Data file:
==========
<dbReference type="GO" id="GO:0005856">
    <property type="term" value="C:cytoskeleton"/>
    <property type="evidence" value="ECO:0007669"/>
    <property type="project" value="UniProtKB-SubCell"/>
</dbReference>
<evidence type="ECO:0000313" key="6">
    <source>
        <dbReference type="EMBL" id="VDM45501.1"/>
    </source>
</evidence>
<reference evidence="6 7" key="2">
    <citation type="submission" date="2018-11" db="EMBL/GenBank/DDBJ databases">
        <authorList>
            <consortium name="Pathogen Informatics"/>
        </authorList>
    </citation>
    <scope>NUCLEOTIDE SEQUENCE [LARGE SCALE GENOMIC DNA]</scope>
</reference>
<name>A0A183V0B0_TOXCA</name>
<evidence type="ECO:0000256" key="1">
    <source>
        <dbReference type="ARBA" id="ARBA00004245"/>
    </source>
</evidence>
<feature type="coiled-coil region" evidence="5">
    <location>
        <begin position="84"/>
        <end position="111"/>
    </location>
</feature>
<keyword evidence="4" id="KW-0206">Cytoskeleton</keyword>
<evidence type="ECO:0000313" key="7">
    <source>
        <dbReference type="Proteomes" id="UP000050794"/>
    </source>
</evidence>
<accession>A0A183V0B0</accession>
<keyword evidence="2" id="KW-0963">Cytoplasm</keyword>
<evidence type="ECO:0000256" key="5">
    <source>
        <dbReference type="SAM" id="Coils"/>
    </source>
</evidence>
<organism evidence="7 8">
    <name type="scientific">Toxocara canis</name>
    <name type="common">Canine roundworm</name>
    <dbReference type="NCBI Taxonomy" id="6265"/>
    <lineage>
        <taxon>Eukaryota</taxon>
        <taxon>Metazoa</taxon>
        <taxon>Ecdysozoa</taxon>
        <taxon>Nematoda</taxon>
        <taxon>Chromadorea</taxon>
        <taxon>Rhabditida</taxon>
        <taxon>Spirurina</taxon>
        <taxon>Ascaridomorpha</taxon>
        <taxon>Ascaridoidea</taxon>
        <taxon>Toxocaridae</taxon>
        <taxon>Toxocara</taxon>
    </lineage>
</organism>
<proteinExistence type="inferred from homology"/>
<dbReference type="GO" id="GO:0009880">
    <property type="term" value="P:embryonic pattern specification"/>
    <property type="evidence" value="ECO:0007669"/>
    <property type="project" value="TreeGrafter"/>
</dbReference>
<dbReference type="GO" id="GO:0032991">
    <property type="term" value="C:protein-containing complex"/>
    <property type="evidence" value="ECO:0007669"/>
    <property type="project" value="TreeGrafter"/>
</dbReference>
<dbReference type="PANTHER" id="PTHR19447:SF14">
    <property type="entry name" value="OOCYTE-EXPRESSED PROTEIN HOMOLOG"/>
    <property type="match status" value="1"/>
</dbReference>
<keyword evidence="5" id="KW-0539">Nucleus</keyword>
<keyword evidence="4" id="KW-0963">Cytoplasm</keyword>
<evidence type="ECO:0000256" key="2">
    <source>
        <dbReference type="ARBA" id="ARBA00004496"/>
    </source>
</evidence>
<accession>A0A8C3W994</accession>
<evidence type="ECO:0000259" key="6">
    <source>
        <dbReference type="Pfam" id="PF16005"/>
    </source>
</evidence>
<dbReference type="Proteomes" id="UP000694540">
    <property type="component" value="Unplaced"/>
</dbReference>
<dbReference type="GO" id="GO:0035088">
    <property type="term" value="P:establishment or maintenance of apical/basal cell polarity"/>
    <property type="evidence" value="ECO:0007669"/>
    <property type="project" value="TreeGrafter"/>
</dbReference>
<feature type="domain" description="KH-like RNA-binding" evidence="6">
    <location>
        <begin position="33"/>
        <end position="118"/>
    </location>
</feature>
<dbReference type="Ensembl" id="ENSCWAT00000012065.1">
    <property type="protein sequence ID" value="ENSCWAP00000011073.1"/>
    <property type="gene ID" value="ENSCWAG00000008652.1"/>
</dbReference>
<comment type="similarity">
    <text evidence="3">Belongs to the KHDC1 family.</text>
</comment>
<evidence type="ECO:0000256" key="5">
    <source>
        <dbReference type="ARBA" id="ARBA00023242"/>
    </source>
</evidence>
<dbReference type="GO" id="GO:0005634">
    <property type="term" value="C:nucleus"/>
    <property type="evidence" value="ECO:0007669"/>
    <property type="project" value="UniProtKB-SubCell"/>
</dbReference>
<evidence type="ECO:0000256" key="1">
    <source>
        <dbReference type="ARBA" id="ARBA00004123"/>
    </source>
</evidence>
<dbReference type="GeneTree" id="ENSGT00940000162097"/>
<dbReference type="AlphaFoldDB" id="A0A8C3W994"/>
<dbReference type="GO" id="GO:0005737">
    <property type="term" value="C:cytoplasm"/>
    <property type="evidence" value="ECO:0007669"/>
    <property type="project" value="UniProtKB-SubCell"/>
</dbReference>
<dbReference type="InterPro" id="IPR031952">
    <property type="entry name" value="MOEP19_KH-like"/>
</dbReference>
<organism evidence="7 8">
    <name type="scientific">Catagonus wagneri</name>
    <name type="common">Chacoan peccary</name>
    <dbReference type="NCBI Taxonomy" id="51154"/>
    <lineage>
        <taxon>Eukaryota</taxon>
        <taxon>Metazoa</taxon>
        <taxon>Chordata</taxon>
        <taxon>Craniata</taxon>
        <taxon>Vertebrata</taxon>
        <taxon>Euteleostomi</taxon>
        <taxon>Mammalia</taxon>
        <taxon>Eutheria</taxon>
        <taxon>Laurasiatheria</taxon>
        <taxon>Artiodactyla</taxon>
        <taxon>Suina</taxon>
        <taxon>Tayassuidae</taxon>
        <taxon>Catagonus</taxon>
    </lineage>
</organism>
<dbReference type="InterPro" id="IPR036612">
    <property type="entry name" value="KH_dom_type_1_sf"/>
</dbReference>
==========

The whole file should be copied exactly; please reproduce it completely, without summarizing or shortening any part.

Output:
<dbReference type="GO" id="GO:0005856">
    <property type="term" value="C:cytoskeleton"/>
    <property type="evidence" value="ECO:0007669"/>
    <property type="project" value="UniProtKB-SubCell"/>
</dbReference>
<evidence type="ECO:0000313" key="6">
    <source>
        <dbReference type="EMBL" id="VDM45501.1"/>
    </source>
</evidence>
<reference evidence="6 7" key="2">
    <citation type="submission" date="2018-11" db="EMBL/GenBank/DDBJ databases">
        <authorList>
            <consortium name="Pathogen Informatics"/>
        </authorList>
    </citation>
    <scope>NUCLEOTIDE SEQUENCE [LARGE SCALE GENOMIC DNA]</scope>
</reference>
<name>A0A183V0B0_TOXCA</name>
<evidence type="ECO:0000256" key="1">
    <source>
        <dbReference type="ARBA" id="ARBA00004245"/>
    </source>
</evidence>
<feature type="coiled-coil region" evidence="5">
    <location>
        <begin position="84"/>
        <end position="111"/>
    </location>
</feature>
<keyword evidence="4" id="KW-0206">Cytoskeleton</keyword>
<evidence type="ECO:0000313" key="7">
    <source>
        <dbReference type="Proteomes" id="UP000050794"/>
    </source>
</evidence>
<accession>A0A183V0B0</accession>
<keyword evidence="2" id="KW-0963">Cytoplasm</keyword>
<evidence type="ECO:0000256" key="5">
    <source>
        <dbReference type="SAM" id="Coils"/>
    </source>
</evidence>
<organism evidence="7 8">
    <name type="scientific">Toxocara canis</name>
    <name type="common">Canine roundworm</name>
    <dbReference type="NCBI Taxonomy" id="6265"/>
    <lineage>
        <taxon>Eukaryota</taxon>
        <taxon>Metazoa</taxon>
        <taxon>Ecdysozoa</taxon>
        <taxon>Nematoda</taxon>
        <taxon>Chromadorea</taxon>
        <taxon>Rhabditida</taxon>
        <taxon>Spirurina</taxon>
        <taxon>Ascaridomorpha</taxon>
        <taxon>Ascaridoidea</taxon>
        <taxon>Toxocaridae</taxon>
        <taxon>Toxocara</taxon>
    </lineage>
</organism>
<proteinExistence type="inferred from homology"/>
<dbReference type="GO" id="GO:0009880">
    <property type="term" value="P:embryonic pattern specification"/>
    <property type="evidence" value="ECO:0007669"/>
    <property type="project" value="TreeGrafter"/>
</dbReference>
<dbReference type="GO" id="GO:0032991">
    <property type="term" value="C:protein-containing complex"/>
    <property type="evidence" value="ECO:0007669"/>
    <property type="project" value="TreeGrafter"/>
</dbReference>
<dbReference type="PANTHER" id="PTHR19447:SF14">
    <property type="entry name" value="OOCYTE-EXPRESSED PROTEIN HOMOLOG"/>
    <property type="match status" value="1"/>
</dbReference>
<keyword evidence="5" id="KW-0539">Nucleus</keyword>
<keyword evidence="4" id="KW-0963">Cytoplasm</keyword>
<evidence type="ECO:0000256" key="2">
    <source>
        <dbReference type="ARBA" id="ARBA00004496"/>
    </source>
</evidence>
<accession>A0A8C3W994</accession>
<evidence type="ECO:0000259" key="6">
    <source>
        <dbReference type="Pfam" id="PF16005"/>
    </source>
</evidence>
<dbReference type="Proteomes" id="UP000694540">
    <property type="component" value="Unplaced"/>
</dbReference>
<dbReference type="GO" id="GO:0035088">
    <property type="term" value="P:establishment or maintenance of apical/basal cell polarity"/>
    <property type="evidence" value="ECO:0007669"/>
    <property type="project" value="TreeGrafter"/>
</dbReference>
<feature type="domain" description="KH-like RNA-binding" evidence="6">
    <location>
        <begin position="33"/>
        <end position="118"/>
    </location>
</feature>
<dbReference type="Ensembl" id="ENSCWAT00000012065.1">
    <property type="protein sequence ID" value="ENSCWAP00000011073.1"/>
    <property type="gene ID" value="ENSCWAG00000008652.1"/>
</dbReference>
<comment type="similarity">
    <text evidence="3">Belongs to the KHDC1 family.</text>
</comment>
<evidence type="ECO:0000256" key="5">
    <source>
        <dbReference type="ARBA" id="ARBA00023242"/>
    </source>
</evidence>
<dbReference type="GO" id="GO:0005634">
    <property type="term" value="C:nucleus"/>
    <property type="evidence" value="ECO:0007669"/>
    <property type="project" value="UniProtKB-SubCell"/>
</dbReference>
<evidence type="ECO:0000256" key="1">
    <source>
        <dbReference type="ARBA" id="ARBA00004123"/>
    </source>
</evidence>
<dbReference type="GeneTree" id="ENSGT00940000162097"/>
<dbReference type="AlphaFoldDB" id="A0A8C3W994"/>
<dbReference type="GO" id="GO:0005737">
    <property type="term" value="C:cytoplasm"/>
    <property type="evidence" value="ECO:0007669"/>
    <property type="project" value="UniProtKB-SubCell"/>
</dbReference>
<dbReference type="InterPro" id="IPR031952">
    <property type="entry name" value="MOEP19_KH-like"/>
</dbReference>
<organism evidence="7 8">
    <name type="scientific">Catagonus wagneri</name>
    <name type="common">Chacoan peccary</name>
    <dbReference type="NCBI Taxonomy" id="51154"/>
    <lineage>
        <taxon>Eukaryota</taxon>
        <taxon>Metazoa</taxon>
        <taxon>Chordata</taxon>
        <taxon>Craniata</taxon>
        <taxon>Vertebrata</taxon>
        <taxon>Euteleostomi</taxon>
        <taxon>Mammalia</taxon>
        <taxon>Eutheria</taxon>
        <taxon>Laurasiatheria</taxon>
        <taxon>Artiodactyla</taxon>
        <taxon>Suina</taxon>
        <taxon>Tayassuidae</taxon>
        <taxon>Catagonus</taxon>
    </lineage>
</organism>
<dbReference type="InterPro" id="IPR036612">
    <property type="entry name" value="KH_dom_type_1_sf"/>
</dbReference>